Cricket World Cup 2015: ‘Super Over’ Will Decide If It’s A ‘Tie’ – Old Rules Reinstated, Umpires Given More Powers

The International Cricket Council (ICC) has chosen to reinstate the use of a “Super Over” in case there is a “tie” in the ICC Cricket World Cup 2015 final. The cricketing board has also offered more power to the umpires for penalizing errant players.

The ICC Board held its first meeting of 2015 at the ICC Headquarters in Dubai on Wednesday, and took some major decisions that can change how the game is played and perceived. India, the chosen country to host this year’s Twenty20 World Cup, scheduled to be held from March 11 to April 3 in 2016, is all set too, confirmed the ICC Board.

Interestingly, these rules as well as the venues now closely replicate the arrangement for the ICC Cricket World Cup 2011 final. Recently held ICC events too had the provision of determining the winner on the day of the final (provided the weather permitted) by asking both the sides to participate in the “Super Over.” It was collectively felt that this method was the most credible way to separate the two sides and decide a winner amicably, methodically and apolitically.

A Super Over, also called an Eliminator or a one-over-per-side eliminator, is a tie-breaking method used in limited-overs cricket matches. The Super Over is a reduced version of the match that consists only of one over (six balls) and two wickets for each team. The winning team of the Super Over is declared the winner of the match. Interestingly, neither the runs scored by the batsmen nor the wickets taken by the fielding team are added to the statistical record of the players.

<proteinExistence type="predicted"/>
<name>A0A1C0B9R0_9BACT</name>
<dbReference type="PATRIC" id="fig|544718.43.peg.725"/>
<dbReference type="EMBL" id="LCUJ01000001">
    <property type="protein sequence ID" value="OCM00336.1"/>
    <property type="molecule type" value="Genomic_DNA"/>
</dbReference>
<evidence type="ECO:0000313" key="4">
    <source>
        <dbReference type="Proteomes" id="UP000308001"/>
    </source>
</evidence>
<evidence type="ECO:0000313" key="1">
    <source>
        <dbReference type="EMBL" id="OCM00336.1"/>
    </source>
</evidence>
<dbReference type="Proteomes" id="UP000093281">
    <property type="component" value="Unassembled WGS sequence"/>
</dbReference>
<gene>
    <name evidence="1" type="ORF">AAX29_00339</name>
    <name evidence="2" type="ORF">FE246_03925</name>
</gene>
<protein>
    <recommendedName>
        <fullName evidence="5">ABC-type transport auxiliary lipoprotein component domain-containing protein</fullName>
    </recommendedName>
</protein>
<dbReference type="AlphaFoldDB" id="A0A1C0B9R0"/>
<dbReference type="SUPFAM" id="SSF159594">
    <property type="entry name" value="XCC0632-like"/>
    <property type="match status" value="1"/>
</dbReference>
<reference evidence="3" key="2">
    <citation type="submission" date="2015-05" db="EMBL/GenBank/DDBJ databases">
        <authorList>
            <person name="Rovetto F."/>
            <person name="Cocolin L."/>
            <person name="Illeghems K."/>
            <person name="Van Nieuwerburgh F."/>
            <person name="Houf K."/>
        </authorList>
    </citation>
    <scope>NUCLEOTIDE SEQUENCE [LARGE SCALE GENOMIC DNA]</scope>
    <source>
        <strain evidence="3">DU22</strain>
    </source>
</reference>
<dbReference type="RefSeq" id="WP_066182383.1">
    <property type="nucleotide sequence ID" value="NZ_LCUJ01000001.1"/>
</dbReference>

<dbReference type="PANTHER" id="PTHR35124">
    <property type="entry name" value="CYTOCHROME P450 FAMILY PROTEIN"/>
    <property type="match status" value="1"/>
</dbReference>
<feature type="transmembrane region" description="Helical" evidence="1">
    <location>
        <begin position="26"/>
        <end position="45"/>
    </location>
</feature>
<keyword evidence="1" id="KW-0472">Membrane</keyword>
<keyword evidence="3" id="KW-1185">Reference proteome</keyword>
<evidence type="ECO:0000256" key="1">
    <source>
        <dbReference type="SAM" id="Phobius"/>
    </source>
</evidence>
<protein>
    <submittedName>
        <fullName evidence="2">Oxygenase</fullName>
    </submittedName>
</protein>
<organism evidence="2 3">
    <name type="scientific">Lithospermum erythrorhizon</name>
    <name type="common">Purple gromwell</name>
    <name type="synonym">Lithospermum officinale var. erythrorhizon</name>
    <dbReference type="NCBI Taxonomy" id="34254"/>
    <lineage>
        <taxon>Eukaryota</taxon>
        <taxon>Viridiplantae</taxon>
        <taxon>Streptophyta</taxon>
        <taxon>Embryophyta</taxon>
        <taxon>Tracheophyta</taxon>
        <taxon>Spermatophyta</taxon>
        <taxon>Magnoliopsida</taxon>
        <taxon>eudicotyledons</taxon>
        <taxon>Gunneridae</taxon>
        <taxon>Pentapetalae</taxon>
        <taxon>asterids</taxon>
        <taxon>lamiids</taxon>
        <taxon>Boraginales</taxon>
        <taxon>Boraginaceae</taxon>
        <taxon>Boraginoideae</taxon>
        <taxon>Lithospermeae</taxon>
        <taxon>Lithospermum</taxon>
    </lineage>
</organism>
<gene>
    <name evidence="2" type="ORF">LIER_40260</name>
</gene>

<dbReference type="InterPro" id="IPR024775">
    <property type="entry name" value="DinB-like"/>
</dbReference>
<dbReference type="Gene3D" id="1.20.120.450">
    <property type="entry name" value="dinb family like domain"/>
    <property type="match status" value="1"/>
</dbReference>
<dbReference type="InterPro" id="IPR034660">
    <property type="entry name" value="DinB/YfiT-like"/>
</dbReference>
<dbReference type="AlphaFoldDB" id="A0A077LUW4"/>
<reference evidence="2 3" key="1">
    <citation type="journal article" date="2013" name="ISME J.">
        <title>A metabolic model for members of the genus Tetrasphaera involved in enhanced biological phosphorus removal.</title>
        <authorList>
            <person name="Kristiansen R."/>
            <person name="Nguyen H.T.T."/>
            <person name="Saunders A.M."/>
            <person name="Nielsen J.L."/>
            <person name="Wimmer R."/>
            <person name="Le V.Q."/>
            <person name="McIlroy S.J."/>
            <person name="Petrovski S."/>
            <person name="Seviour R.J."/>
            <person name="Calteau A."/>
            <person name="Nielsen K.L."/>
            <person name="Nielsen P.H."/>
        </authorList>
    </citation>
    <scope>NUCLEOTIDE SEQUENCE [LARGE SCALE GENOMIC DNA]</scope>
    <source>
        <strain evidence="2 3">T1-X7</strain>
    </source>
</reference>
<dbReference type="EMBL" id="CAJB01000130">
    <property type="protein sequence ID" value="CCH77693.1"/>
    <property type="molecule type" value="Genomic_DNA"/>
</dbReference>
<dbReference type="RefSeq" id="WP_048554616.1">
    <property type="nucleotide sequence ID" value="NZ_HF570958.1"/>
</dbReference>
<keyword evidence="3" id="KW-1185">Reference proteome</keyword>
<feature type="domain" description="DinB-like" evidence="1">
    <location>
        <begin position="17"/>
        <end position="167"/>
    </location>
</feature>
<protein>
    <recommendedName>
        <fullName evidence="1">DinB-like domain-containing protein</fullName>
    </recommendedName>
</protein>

The ICC Board reaffirmed its support for the umpires admonishing poor player behavior, particularly leading into and during the ICC Cricket World Cup 2015. The ICC board took serious note of the accident that killed Australia batsman Phillip Hughes during a first-class match. As a result of the freak accident, players are expected to actively wear new helmets that comply with the new British Safety Standards.

Apart from safety of the players, ICC insisted that all captains will enter the ICC Cricket World Cup 2015 without any over-rate “strikes” against their names, and they will only be suspended from playing in an ICC Cricket World Cup 2015 match if over-rate offences are committed during the event. In the past, quite a few captains have been accused of deliberately slowing down the pace of “overs” delivered.

The ICC World Cup 2015 is expected to commence on Valentine’s Day, but teams certainly may not play each other in a loving manner.

[Image Credit | International Cricket Council]